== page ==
A World Trade Organization (WTO) panel authorized China to impose tariffs on U.S. imports worth 3.579 billion U.S. dollars for experiencing impairment to trade.
The WTO ruling released Friday was made by a three-member arbitration panel, in which the damages awarded are the third highest in WTO history. The case was first brought by China in 2013, which was before the 18-month-old China-U.S. trade war, thus dealing with matters outside current negotiations.
China can now ask the WTO's Dispute Settlement Body to authorize retaliatory tariffs on U.S. goods valued up to 3.579 billion U.S. dollars annually. Such requests are typically granted.
The WTO case favoring China concerning a methodology the U.S. used in calculating anti-dumping duties. The case concerns duties imposed on 13 imported Chinese products including machinery, electronics, metals and minerals, which was about half of what was requested by China.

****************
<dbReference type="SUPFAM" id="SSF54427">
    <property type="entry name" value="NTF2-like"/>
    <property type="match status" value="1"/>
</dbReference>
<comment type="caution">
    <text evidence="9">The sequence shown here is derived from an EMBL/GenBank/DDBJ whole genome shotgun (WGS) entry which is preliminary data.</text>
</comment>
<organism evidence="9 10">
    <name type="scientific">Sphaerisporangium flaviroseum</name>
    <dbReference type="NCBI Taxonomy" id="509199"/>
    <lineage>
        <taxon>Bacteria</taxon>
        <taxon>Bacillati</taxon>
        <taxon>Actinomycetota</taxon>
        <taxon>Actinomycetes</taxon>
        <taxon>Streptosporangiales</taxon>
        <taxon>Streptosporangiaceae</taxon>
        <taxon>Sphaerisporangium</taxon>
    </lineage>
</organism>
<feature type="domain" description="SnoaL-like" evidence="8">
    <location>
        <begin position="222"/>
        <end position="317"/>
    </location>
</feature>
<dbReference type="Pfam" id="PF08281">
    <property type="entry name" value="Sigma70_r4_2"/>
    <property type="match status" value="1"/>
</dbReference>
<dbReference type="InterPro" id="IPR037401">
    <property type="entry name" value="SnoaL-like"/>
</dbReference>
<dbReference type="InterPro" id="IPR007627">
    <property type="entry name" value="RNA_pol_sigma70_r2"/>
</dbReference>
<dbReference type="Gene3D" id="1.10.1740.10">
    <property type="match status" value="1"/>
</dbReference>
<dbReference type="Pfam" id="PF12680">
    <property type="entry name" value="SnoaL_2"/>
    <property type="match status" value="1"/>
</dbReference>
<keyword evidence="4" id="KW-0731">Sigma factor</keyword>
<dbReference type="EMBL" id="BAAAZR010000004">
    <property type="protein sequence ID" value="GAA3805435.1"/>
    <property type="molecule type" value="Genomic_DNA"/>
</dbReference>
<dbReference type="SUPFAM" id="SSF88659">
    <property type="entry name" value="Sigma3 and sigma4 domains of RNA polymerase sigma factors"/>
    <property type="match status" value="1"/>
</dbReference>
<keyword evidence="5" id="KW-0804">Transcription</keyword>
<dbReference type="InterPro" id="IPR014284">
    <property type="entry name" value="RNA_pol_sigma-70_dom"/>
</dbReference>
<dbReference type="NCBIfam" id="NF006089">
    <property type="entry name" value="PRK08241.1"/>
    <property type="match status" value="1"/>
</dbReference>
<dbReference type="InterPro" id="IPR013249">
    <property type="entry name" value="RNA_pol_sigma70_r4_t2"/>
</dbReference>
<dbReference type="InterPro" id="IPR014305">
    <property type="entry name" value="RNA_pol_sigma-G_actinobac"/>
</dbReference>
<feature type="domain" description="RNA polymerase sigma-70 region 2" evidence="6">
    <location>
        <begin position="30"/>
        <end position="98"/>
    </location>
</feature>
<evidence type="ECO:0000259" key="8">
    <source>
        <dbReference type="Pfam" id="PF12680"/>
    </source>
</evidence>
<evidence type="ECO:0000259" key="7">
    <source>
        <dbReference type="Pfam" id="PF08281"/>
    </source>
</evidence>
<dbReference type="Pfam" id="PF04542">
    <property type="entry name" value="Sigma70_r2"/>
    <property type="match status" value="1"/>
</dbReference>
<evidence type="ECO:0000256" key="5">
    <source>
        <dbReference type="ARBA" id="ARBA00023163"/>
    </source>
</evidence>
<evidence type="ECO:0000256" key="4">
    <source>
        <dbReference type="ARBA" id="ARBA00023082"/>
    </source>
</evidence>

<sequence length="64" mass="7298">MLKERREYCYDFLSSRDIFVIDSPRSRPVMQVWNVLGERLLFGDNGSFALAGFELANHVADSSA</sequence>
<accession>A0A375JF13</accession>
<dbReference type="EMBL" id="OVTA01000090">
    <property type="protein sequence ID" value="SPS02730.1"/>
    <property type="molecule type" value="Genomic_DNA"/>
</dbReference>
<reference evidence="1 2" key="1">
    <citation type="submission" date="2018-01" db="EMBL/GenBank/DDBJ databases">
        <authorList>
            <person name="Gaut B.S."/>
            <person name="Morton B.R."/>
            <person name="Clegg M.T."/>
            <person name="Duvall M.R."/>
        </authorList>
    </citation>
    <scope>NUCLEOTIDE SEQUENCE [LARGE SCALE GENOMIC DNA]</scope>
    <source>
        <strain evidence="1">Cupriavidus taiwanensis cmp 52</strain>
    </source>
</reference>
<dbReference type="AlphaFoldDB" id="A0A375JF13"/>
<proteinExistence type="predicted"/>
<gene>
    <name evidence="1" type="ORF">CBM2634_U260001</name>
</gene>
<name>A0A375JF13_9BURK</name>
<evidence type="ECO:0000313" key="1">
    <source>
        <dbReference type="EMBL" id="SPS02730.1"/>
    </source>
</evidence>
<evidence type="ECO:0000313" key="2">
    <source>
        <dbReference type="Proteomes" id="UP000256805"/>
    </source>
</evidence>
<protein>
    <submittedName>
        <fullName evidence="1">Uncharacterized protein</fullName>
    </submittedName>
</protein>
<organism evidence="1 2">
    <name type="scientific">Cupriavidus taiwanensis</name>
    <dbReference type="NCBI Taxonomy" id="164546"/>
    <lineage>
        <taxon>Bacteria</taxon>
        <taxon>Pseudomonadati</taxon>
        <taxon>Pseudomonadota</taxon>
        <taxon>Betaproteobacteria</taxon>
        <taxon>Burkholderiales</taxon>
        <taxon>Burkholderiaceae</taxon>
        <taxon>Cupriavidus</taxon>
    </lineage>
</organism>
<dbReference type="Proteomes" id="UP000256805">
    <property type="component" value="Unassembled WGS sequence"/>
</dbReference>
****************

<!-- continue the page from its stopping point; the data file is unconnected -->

Washington has repeatedly used the controversial method called "zeroing" in anti-dumping calculations, which refers to the practice of assigning the value of "zero" to any export prices that are higher than domestic prices. It therefore skews calculations of anti-dumping tariffs by inflating the difference in prices.
Several countries, including China, have challenged this methodology used by the U.S. in trying to increase duties on imports, particularly steel.
As a basis for its request, China included a total of 25 different products subject to anti-dumping duties calculated by the U.S. using the "zeroing" method found to be inconsistent in the original proceedings, the WTO said in a statement.